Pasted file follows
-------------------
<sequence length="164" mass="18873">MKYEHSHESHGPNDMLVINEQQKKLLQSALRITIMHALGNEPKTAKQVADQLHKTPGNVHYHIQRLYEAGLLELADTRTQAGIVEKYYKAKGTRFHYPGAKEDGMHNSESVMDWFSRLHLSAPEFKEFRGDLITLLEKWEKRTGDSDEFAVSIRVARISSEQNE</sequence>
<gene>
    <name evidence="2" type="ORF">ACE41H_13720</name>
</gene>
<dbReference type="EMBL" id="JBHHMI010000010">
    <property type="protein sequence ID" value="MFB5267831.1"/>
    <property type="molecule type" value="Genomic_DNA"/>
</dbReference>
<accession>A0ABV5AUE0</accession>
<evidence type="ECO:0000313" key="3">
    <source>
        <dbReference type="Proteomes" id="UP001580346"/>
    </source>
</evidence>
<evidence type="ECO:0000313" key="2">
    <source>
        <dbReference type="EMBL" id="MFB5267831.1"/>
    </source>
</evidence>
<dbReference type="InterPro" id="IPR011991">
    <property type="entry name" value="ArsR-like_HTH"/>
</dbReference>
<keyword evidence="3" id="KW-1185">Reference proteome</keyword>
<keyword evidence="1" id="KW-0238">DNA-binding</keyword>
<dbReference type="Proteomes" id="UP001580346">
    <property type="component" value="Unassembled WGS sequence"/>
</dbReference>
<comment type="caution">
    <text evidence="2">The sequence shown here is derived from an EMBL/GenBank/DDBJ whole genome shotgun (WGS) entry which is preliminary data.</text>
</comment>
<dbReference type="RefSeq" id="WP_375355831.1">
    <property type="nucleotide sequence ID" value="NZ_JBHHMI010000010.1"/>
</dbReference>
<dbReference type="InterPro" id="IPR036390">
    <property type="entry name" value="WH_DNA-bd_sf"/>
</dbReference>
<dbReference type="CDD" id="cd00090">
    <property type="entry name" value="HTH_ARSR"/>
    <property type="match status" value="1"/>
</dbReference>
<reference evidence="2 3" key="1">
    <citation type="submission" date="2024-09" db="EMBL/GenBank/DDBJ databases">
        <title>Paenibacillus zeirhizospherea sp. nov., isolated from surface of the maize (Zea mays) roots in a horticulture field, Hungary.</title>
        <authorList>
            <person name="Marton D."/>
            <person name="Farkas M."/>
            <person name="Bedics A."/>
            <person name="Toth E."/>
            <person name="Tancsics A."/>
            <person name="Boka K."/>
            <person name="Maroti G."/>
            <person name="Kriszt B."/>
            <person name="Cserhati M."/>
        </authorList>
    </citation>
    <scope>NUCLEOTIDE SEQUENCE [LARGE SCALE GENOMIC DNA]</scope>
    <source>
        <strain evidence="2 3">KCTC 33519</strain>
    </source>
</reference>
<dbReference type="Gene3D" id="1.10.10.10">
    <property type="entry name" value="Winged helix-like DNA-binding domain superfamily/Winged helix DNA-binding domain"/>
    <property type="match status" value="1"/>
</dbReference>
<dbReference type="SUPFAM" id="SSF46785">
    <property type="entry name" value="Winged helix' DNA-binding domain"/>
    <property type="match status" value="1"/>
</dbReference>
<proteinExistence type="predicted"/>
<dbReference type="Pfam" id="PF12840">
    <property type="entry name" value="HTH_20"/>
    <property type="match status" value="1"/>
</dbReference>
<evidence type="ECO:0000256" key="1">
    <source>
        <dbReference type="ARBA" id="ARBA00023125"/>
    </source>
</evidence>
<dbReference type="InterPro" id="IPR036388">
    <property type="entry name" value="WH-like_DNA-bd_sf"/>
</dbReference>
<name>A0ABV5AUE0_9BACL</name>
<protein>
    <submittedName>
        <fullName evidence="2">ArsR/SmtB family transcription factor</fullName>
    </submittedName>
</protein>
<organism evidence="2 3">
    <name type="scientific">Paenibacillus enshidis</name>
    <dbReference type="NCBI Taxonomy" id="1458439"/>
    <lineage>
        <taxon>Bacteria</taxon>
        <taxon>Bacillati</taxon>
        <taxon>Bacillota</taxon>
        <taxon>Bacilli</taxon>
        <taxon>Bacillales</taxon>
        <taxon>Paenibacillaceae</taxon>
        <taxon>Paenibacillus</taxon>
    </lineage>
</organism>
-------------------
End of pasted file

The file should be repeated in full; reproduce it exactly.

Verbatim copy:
<sequence length="164" mass="18873">MKYEHSHESHGPNDMLVINEQQKKLLQSALRITIMHALGNEPKTAKQVADQLHKTPGNVHYHIQRLYEAGLLELADTRTQAGIVEKYYKAKGTRFHYPGAKEDGMHNSESVMDWFSRLHLSAPEFKEFRGDLITLLEKWEKRTGDSDEFAVSIRVARISSEQNE</sequence>
<gene>
    <name evidence="2" type="ORF">ACE41H_13720</name>
</gene>
<dbReference type="EMBL" id="JBHHMI010000010">
    <property type="protein sequence ID" value="MFB5267831.1"/>
    <property type="molecule type" value="Genomic_DNA"/>
</dbReference>
<accession>A0ABV5AUE0</accession>
<evidence type="ECO:0000313" key="3">
    <source>
        <dbReference type="Proteomes" id="UP001580346"/>
    </source>
</evidence>
<evidence type="ECO:0000313" key="2">
    <source>
        <dbReference type="EMBL" id="MFB5267831.1"/>
    </source>
</evidence>
<dbReference type="InterPro" id="IPR011991">
    <property type="entry name" value="ArsR-like_HTH"/>
</dbReference>
<keyword evidence="3" id="KW-1185">Reference proteome</keyword>
<keyword evidence="1" id="KW-0238">DNA-binding</keyword>
<dbReference type="Proteomes" id="UP001580346">
    <property type="component" value="Unassembled WGS sequence"/>
</dbReference>
<comment type="caution">
    <text evidence="2">The sequence shown here is derived from an EMBL/GenBank/DDBJ whole genome shotgun (WGS) entry which is preliminary data.</text>
</comment>
<dbReference type="RefSeq" id="WP_375355831.1">
    <property type="nucleotide sequence ID" value="NZ_JBHHMI010000010.1"/>
</dbReference>
<dbReference type="InterPro" id="IPR036390">
    <property type="entry name" value="WH_DNA-bd_sf"/>
</dbReference>
<dbReference type="CDD" id="cd00090">
    <property type="entry name" value="HTH_ARSR"/>
    <property type="match status" value="1"/>
</dbReference>
<reference evidence="2 3" key="1">
    <citation type="submission" date="2024-09" db="EMBL/GenBank/DDBJ databases">
        <title>Paenibacillus zeirhizospherea sp. nov., isolated from surface of the maize (Zea mays) roots in a horticulture field, Hungary.</title>
        <authorList>
            <person name="Marton D."/>
            <person name="Farkas M."/>
            <person name="Bedics A."/>
            <person name="Toth E."/>
            <person name="Tancsics A."/>
            <person name="Boka K."/>
            <person name="Maroti G."/>
            <person name="Kriszt B."/>
            <person name="Cserhati M."/>
        </authorList>
    </citation>
    <scope>NUCLEOTIDE SEQUENCE [LARGE SCALE GENOMIC DNA]</scope>
    <source>
        <strain evidence="2 3">KCTC 33519</strain>
    </source>
</reference>
<dbReference type="Gene3D" id="1.10.10.10">
    <property type="entry name" value="Winged helix-like DNA-binding domain superfamily/Winged helix DNA-binding domain"/>
    <property type="match status" value="1"/>
</dbReference>
<dbReference type="SUPFAM" id="SSF46785">
    <property type="entry name" value="Winged helix' DNA-binding domain"/>
    <property type="match status" value="1"/>
</dbReference>
<proteinExistence type="predicted"/>
<dbReference type="Pfam" id="PF12840">
    <property type="entry name" value="HTH_20"/>
    <property type="match status" value="1"/>
</dbReference>
<evidence type="ECO:0000256" key="1">
    <source>
        <dbReference type="ARBA" id="ARBA00023125"/>
    </source>
</evidence>
<dbReference type="InterPro" id="IPR036388">
    <property type="entry name" value="WH-like_DNA-bd_sf"/>
</dbReference>
<name>A0ABV5AUE0_9BACL</name>
<protein>
    <submittedName>
        <fullName evidence="2">ArsR/SmtB family transcription factor</fullName>
    </submittedName>
</protein>
<organism evidence="2 3">
    <name type="scientific">Paenibacillus enshidis</name>
    <dbReference type="NCBI Taxonomy" id="1458439"/>
    <lineage>
        <taxon>Bacteria</taxon>
        <taxon>Bacillati</taxon>
        <taxon>Bacillota</taxon>
        <taxon>Bacilli</taxon>
        <taxon>Bacillales</taxon>
        <taxon>Paenibacillaceae</taxon>
        <taxon>Paenibacillus</taxon>
    </lineage>
</organism>